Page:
1 of 1 people found this helpful
                              • Re: What are best practices for transcribing non-Standard English characters?
                                Ethan Kent Wayfarer

                                Thanks, Victoria, for your reply about translations (to my previous post in this thread).

                                 

                                (I think it will be at least a few days before I work on anything in French via the Crowd/By the People interface -- as I've been somewhat under-the-weather, and my latest transcription ('In Progress") via the interface is a dense 2-column printed legal opinion (in English) which I don't think I will finish with within the next 24 hours.)

                                 

                                When I get back to French-language material, I may try to add a translation below my transcriptions -- with a "[Translation into English follows]" note signaling that the translation is neither the original transcription nor is "Marginalia" from the original scanned document.

                                 

                                Best wishes.

                                 

                                EthanFromBellmore -- in New York City.

                      • Re: What are best practices for transcribing non-Standard English characters?
                        Helene Lubaroff Newbie

                        Hello,

                         

                        I joined crowd.loc.gov about a month ago, and stumbled across the Pickard letter. I was very excited to find it, because I am currently teaching myself Gregg shorthand. I found the very idea that he would write his letter to the President in a form of shorthand to be amazing. I soon spotted several repeated characters that appeared to represent digraphs and diphthongs, and even phonetically spelled digraphs (e.g. hw for wh). I was hooked.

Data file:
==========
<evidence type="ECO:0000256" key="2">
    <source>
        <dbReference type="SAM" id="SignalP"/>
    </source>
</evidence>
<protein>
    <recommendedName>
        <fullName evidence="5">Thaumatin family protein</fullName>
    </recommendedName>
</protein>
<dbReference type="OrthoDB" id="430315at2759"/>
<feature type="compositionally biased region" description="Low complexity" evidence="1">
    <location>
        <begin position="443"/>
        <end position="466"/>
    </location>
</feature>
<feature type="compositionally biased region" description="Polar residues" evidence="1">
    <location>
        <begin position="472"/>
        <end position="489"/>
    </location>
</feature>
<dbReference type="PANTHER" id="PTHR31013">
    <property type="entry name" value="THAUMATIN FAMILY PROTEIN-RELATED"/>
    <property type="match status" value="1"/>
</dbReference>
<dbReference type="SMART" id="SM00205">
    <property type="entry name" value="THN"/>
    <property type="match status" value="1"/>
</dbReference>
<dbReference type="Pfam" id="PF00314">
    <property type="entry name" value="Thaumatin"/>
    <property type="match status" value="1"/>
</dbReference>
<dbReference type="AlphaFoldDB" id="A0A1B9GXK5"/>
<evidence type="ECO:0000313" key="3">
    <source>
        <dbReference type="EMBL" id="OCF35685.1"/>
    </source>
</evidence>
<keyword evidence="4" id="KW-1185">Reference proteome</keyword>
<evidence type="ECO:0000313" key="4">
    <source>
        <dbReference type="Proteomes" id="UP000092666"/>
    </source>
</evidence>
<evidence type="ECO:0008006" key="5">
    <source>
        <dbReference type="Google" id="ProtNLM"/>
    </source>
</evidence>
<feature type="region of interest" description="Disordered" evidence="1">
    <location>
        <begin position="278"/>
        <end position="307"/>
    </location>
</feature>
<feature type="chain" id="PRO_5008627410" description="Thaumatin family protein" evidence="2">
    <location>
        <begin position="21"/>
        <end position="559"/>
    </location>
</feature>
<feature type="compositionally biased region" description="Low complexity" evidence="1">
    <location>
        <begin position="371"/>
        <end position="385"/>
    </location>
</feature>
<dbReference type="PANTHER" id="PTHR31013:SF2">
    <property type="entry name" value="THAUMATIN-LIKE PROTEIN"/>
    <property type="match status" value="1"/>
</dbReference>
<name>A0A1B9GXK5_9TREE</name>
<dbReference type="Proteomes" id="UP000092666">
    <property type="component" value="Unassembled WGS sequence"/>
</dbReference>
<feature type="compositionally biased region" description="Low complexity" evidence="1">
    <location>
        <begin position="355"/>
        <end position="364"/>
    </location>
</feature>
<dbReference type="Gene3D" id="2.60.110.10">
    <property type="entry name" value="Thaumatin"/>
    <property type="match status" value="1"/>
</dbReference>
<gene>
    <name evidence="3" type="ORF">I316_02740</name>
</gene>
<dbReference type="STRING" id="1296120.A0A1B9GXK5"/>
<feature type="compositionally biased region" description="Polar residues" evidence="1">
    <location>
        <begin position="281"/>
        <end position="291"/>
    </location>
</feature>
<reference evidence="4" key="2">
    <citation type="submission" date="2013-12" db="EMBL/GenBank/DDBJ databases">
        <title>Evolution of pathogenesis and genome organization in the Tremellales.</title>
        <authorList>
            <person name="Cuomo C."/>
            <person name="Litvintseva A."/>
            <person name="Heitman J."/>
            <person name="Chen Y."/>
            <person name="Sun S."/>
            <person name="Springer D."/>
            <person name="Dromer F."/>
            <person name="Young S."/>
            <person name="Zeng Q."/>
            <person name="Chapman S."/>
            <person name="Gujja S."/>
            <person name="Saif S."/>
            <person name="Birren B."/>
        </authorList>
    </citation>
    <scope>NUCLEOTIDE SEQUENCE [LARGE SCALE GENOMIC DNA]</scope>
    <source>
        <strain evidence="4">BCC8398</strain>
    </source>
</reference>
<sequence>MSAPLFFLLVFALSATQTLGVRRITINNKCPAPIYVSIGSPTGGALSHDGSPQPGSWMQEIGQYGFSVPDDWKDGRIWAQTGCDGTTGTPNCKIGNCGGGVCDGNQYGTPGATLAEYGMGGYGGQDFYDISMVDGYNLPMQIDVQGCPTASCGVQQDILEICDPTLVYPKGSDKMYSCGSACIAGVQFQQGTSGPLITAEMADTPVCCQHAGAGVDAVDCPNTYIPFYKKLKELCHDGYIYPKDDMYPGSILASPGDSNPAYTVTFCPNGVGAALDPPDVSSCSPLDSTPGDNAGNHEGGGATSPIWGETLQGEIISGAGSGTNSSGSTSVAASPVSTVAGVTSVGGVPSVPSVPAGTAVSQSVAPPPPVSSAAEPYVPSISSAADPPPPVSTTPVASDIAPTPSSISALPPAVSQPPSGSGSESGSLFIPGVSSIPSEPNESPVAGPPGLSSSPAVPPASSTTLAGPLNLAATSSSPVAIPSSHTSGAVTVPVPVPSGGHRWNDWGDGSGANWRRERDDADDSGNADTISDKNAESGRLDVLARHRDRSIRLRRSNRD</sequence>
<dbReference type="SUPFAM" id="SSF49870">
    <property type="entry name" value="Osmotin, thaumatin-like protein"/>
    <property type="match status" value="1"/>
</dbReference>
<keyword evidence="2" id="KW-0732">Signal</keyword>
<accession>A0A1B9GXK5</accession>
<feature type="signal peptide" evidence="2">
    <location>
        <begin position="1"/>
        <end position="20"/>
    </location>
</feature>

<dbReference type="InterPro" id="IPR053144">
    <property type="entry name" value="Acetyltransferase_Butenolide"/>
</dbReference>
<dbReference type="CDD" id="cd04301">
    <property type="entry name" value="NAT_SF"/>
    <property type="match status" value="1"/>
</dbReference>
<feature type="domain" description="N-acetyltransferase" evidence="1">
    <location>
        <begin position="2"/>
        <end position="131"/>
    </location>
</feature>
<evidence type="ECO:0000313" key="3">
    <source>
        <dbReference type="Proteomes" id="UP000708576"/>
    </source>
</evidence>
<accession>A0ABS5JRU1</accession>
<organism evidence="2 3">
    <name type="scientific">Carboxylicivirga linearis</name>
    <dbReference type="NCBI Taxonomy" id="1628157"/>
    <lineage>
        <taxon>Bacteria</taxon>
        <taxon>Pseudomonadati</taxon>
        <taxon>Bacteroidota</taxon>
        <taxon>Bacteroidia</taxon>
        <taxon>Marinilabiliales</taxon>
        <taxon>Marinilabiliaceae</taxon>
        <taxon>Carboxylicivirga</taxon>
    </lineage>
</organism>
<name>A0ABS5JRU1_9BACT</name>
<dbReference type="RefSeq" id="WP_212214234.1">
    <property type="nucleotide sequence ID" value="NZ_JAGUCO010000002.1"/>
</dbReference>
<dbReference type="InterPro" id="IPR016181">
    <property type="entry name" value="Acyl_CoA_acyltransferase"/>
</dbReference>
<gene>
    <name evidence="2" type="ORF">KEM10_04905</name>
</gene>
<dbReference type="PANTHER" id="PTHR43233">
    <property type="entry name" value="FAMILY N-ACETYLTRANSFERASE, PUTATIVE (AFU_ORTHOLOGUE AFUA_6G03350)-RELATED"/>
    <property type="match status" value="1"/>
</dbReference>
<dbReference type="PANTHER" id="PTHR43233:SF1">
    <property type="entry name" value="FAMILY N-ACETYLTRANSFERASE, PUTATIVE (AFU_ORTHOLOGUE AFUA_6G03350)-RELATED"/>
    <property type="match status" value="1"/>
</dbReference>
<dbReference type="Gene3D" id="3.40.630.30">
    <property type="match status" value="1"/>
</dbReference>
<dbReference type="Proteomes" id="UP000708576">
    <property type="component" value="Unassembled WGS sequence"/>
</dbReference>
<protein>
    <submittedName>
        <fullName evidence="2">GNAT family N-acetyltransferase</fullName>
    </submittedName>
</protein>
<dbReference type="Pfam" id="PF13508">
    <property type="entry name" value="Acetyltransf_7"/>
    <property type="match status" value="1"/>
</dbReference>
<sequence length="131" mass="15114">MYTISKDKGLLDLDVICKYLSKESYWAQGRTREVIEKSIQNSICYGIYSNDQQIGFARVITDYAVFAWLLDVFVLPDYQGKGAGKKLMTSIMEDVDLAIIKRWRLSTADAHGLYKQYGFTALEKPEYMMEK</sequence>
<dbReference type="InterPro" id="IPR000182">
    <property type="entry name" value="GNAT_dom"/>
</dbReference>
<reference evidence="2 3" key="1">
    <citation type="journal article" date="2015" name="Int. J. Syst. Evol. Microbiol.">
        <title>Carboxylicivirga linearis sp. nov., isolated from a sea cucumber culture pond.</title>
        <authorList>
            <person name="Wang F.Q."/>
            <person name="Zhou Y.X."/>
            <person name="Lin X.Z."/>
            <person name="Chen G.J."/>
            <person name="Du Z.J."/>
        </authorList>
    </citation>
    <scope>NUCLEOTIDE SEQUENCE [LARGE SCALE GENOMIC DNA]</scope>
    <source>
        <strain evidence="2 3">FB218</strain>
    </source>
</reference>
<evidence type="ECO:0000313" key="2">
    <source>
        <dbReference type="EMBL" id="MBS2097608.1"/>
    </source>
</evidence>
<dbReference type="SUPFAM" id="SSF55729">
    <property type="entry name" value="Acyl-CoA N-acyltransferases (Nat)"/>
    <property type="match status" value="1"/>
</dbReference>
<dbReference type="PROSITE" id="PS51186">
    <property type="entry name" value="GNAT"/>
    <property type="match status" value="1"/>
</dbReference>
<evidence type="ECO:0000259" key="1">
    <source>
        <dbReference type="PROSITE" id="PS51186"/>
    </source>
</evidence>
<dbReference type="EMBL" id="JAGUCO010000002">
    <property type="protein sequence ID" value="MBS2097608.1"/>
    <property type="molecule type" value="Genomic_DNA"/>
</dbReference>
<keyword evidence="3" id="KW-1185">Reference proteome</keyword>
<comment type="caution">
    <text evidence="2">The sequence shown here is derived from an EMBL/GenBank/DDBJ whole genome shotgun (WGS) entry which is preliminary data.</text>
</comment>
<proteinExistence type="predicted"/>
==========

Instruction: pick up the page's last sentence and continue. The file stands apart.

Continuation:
I started transcribing, and eventually decided I wanted to know more about the man. I ran a search on Pickard, and this thread can back in the results. How happy I was to find it! I have done both a transcription and a translation of the letter. Lauren at crowd.loc suggested that this would be a good place to share it. I tried to find ways to represent the special characters, but none have really felt satisfying. I enclosed the character for ow in brackets and used g/ch for the ch character and f/sh for the sh character. I also borrowed the εi for A. Please forgive my amateurish attempts. This isn't my field. I'm a legal assistant and a genealogy hobbyist, although I did work at our public library as both a Technical Services Clerk and as an Information Page, long ago.

                         

                        Thank you for letting me join the discussion. Please see below for my attempt to tackle Pickard. I hope it's of some help. or at least interest. I would greatly welcome any feedback.

                         

                        -Helene

                         

                        ******************************************

                         

                        Page 1

                         

                        Ogust 6, 1859

                         

                        A   A Linkon Eskr

                        Dεr Sir

                        Bεin from hom

                        hwen yrz arivd i did not get

                        it as soon as uthrwiz i f/shud